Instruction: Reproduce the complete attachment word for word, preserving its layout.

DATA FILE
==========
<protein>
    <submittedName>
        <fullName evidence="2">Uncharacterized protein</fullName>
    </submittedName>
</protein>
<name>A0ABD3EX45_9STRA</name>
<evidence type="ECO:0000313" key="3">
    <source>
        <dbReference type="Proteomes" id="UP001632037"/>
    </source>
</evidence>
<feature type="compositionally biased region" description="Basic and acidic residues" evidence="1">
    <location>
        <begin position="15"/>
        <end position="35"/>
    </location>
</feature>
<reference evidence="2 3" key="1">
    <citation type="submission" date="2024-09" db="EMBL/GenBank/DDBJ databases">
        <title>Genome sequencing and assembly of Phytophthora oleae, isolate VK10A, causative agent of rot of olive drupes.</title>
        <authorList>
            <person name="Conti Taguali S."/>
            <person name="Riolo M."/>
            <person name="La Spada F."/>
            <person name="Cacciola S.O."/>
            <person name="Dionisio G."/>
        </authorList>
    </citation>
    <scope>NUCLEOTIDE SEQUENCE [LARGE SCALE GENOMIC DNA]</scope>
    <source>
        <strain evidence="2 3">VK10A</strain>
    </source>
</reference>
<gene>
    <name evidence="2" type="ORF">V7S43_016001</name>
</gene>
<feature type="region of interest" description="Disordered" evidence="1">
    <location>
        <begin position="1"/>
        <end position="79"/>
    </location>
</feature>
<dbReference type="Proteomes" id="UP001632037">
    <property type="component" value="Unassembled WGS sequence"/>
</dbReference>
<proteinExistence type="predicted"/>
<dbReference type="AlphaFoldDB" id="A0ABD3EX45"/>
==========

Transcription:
<protein>
    <submittedName>
        <fullName evidence="2">Uncharacterized protein</fullName>
    </submittedName>
</protein>
<name>A0ABD3EX45_9STRA</name>
<evidence type="ECO:0000313" key="3">
    <source>
        <dbReference type="Proteomes" id="UP001632037"/>
    </source>
</evidence>
<feature type="compositionally biased region" description="Basic and acidic residues" evidence="1">
    <location>
        <begin position="15"/>
        <end position="35"/>
    </location>
</feature>
<reference evidence="2 3" key="1">
    <citation type="submission" date="2024-09" db="EMBL/GenBank/DDBJ databases">
        <title>Genome sequencing and assembly of Phytophthora oleae, isolate VK10A, causative agent of rot of olive drupes.</title>
        <authorList>
            <person name="Conti Taguali S."/>
            <person name="Riolo M."/>
            <person name="La Spada F."/>
            <person name="Cacciola S.O."/>
            <person name="Dionisio G."/>
        </authorList>
    </citation>
    <scope>NUCLEOTIDE SEQUENCE [LARGE SCALE GENOMIC DNA]</scope>
    <source>
        <strain evidence="2 3">VK10A</strain>
    </source>
</reference>
<gene>
    <name evidence="2" type="ORF">V7S43_016001</name>
</gene>
<feature type="region of interest" description="Disordered" evidence="1">
    <location>
        <begin position="1"/>
        <end position="79"/>
    </location>
</feature>
<dbReference type="Proteomes" id="UP001632037">
    <property type="component" value="Unassembled WGS sequence"/>
</dbReference>
<proteinExistence type="predicted"/>
<dbReference type="AlphaFoldDB" id="A0ABD3EX45"/>